• Behavior
  • Parenting

It's best to back away from refereeing your kids' quarrels

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Brother and sister on a couch fighting over a remote control

In this article, you’ll find answers to questions like:

1. When to ignore fights vs. intervene?
2. What could increased bickering mean?
3. What are strategies for conflict resolution?

You hear raised voices. Then yelling or crying. Before long, you’re called over to referee another argument.

Sibling bickering and rivalry are common. Can you stamp it out? Probably not, but you can manage or mitigate it.


Local family counselors advise the best offense is a good defense. Establish ground rules, such as no physical fighting or name-calling, and outline the consequences of broken rules, says Michelle Rodriguez, interim supervisor for Positive Parenting Program, known as Triple P, at the Center for Family Services of Palm Beach County. Then try to let your children work out their differences on their own.

“Don’t jump in right away,” says Dominika Nolan, director for the Institute for Clinical Training at the Center for Child Counseling in West Palm Beach. “You want your child to learn about problem-solving without your help. If they don’t learn it at home, they will not know how to solve conflicts with other children.”

If do you get involved, be objective. Both counselors say that taking sides may increase jealousy, hurt feelings and cause children to act out more to be heard.


An uptick in arguing could be a sign of jealousy, when one child may feel the other is getting more attention, Nolan says. She advises parents to never compare their children.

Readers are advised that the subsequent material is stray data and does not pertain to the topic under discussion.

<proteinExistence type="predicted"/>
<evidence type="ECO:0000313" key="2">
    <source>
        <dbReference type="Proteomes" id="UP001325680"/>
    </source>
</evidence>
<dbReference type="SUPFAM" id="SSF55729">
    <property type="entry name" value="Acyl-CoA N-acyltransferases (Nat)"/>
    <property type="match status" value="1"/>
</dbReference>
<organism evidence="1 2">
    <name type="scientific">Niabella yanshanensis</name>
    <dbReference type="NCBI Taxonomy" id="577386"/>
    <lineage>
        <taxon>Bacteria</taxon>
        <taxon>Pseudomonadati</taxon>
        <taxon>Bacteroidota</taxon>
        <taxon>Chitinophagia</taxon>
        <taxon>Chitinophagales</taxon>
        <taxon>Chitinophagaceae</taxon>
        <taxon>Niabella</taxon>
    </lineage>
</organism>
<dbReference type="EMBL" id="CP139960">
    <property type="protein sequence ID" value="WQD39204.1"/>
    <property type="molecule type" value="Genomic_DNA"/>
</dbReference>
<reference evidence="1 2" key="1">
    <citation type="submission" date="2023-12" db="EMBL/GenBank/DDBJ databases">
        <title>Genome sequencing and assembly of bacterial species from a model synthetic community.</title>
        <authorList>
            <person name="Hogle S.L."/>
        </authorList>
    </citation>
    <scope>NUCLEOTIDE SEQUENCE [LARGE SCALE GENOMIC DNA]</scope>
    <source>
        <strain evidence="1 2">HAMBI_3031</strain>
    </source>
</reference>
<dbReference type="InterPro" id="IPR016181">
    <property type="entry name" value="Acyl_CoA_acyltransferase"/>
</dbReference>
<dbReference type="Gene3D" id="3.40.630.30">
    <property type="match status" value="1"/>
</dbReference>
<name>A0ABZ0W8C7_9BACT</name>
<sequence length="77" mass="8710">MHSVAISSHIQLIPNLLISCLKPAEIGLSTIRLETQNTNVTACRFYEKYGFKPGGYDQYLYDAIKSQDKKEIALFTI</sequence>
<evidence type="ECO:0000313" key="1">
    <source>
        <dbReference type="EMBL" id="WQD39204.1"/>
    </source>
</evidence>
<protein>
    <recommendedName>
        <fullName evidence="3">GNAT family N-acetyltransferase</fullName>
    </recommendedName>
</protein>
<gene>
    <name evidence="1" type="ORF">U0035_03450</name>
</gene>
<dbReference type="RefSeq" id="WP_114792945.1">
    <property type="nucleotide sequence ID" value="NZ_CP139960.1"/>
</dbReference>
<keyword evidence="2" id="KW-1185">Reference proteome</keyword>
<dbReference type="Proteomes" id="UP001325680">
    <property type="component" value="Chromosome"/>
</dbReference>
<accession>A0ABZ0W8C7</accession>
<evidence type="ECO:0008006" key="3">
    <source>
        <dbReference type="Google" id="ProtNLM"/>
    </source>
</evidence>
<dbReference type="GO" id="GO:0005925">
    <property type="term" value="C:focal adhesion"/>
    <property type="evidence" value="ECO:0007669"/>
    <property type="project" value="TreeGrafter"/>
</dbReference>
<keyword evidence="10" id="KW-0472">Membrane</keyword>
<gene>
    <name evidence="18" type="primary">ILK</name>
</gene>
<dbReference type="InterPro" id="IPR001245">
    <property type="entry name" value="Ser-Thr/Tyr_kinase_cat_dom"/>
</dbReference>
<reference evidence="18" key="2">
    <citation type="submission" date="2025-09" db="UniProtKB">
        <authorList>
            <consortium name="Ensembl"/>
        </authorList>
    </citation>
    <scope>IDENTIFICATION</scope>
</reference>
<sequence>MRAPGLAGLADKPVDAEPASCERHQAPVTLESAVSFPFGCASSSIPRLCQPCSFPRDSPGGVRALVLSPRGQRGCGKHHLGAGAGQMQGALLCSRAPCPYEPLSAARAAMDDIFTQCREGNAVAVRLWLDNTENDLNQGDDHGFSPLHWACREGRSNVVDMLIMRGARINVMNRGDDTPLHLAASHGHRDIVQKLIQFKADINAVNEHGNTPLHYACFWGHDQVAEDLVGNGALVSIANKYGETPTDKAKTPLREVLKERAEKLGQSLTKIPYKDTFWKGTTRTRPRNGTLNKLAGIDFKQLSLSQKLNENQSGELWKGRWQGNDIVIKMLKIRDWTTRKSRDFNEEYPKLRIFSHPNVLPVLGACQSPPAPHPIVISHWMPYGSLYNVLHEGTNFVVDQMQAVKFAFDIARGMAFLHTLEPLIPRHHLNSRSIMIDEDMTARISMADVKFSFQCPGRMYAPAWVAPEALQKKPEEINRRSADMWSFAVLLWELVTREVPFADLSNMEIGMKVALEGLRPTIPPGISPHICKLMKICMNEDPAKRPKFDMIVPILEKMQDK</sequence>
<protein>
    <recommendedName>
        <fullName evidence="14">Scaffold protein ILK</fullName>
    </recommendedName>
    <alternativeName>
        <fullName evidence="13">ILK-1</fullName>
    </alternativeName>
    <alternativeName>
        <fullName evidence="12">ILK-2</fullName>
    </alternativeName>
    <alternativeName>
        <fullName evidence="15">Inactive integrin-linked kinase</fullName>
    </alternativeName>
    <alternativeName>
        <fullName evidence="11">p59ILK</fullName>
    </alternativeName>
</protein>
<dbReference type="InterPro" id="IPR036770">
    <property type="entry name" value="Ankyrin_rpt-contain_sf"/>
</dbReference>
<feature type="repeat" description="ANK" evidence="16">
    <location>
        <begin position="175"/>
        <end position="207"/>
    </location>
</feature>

“Unknowingly, parents do that a lot,” she says. “We inadvertently say things like, ‘Why can’t you be more like Johnny and be good and sit down?’ I recommend parents use encouragement vs. praise. Encouragement is all about the child, while praise is about the parent’s attention and leads to comparison.  . . . We should see each child as an individual with their own strengths and weaknesses, and we want to focus on the strengths.”

Increased aggression could signal bullying or a behavioral issue, Rodriguez says.

“If a child is being bullied at school or outside the home, they may take that frustration or anger out on a sibling or a parent,” she says.


To foster understanding and resolution, parents can encourage their children to use “I” statements when explaining their sides.

“Help them identify their feelings by using the ‘I’ word, such as ‘I feel (this way) when you (do or say these things).’ For example, ‘I feel upset when you shout at me, and I want you to speak calmly to me instead’,” Nolan says.

Some strategies for younger children are using colors and self-reflection.

“Let’s say a child is not sharing the toys, and your child is arguing with them. If you use the color green to describe feeling happy; yellow to indicate getting upset; and red to say stop it right now, then you can ask your child to pick a color to identify their emotions,” Nolan says. “This helps the child understand the intensity of their feelings.

“Parents can also use reflections by saying, ‘I can see you’re feeling really sad right now. Want to talk about it?’ This is a good technique for younger children who don’t have knowledge of feelings and coping skills.”


• Michelle Rodriguez, interim supervisor for Triple P, Center for Family Services of Palm Beach County
• Dominika Nolan, director of the Institute for Clinical Training, Center for Child Counseling 



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